After our last post (The no-nonsense guide to motivation), we received 120+ emails from students/ aspirants (and some parents) baring their heart open over the struggles of coming to terms with failure and dejection. We respect your privacy (and won’t bare out names) but we couldn’t help but notice that the common themes around those letters were concerns regarding leaving a job, impending research work, lack of confidence, struggles with uncertainties.
Most of all, everyone wrote about their struggle. Struggle – a word which we inevitably equate with failure.
While most of the gurus and teachers focus on how to things correctly, so that you don’t screw up, we would like to take a moment and explore this phenomena of struggle and how you can best attempt to come out of it (after you have screwed up).
Honeymoon Period = Start of your preparation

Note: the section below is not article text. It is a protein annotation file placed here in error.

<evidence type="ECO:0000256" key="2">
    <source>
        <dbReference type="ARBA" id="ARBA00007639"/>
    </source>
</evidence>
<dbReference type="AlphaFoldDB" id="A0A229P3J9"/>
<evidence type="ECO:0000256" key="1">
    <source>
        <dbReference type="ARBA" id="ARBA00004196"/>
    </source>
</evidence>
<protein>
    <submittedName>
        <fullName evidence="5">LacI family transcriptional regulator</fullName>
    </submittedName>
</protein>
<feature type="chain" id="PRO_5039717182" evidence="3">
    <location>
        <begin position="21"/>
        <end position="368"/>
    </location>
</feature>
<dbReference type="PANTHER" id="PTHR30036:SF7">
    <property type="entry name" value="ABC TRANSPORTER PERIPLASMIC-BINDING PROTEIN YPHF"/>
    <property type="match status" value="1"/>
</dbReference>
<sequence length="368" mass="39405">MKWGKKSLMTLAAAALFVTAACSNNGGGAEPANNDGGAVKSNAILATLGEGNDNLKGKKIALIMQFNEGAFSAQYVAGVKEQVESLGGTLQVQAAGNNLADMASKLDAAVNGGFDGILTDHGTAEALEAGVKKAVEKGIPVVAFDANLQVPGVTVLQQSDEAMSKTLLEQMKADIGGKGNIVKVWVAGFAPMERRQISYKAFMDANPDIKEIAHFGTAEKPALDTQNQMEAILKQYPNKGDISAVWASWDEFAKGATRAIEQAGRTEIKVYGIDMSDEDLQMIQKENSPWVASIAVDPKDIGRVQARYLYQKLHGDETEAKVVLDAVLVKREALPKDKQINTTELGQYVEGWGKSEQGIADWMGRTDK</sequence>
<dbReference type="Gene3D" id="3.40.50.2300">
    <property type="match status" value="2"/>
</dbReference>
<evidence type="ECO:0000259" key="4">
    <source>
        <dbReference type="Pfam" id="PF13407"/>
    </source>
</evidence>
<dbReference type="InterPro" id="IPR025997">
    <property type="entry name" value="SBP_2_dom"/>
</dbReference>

This is the point where you start questioning yourself:
- Where did I go wrong?
- Why didn’t my results come out as I had thought they would?
- Am I even good enough to continue?
The Struggle is when you wonder why you started the preparation in the first place
- The Struggle is when your parents ask you why you don’t quit and you don’t know the answer
- The Struggle is when everyone starts doubting your abilities and you start to think that may be right
- The Struggle is when self doubt becomes self hatred
- The Struggle is when people start sympathising with you and no one would come out in open and confront you
- The Struggle is when you want the pain to stop but it won’t
- The Struggle is when you think of taking a timeout for some fresh air but everything just stifles you
- The Struggle is when you are surrounded by people who did not qualify and you are all alone. No company is comfort. The Struggle has no mercy
- You are in the land of broken promises and crushed dreams
“The Struggle is not failure, but it causes failure. Especially if you are weak. Always if you are weak.”
But the struggle is where greatness comes from
“When you are in the Struggle, nothing is easy and nothing feels right. You have dropped into the abyss and you may never get out.” – The Hard Thing About Hard Things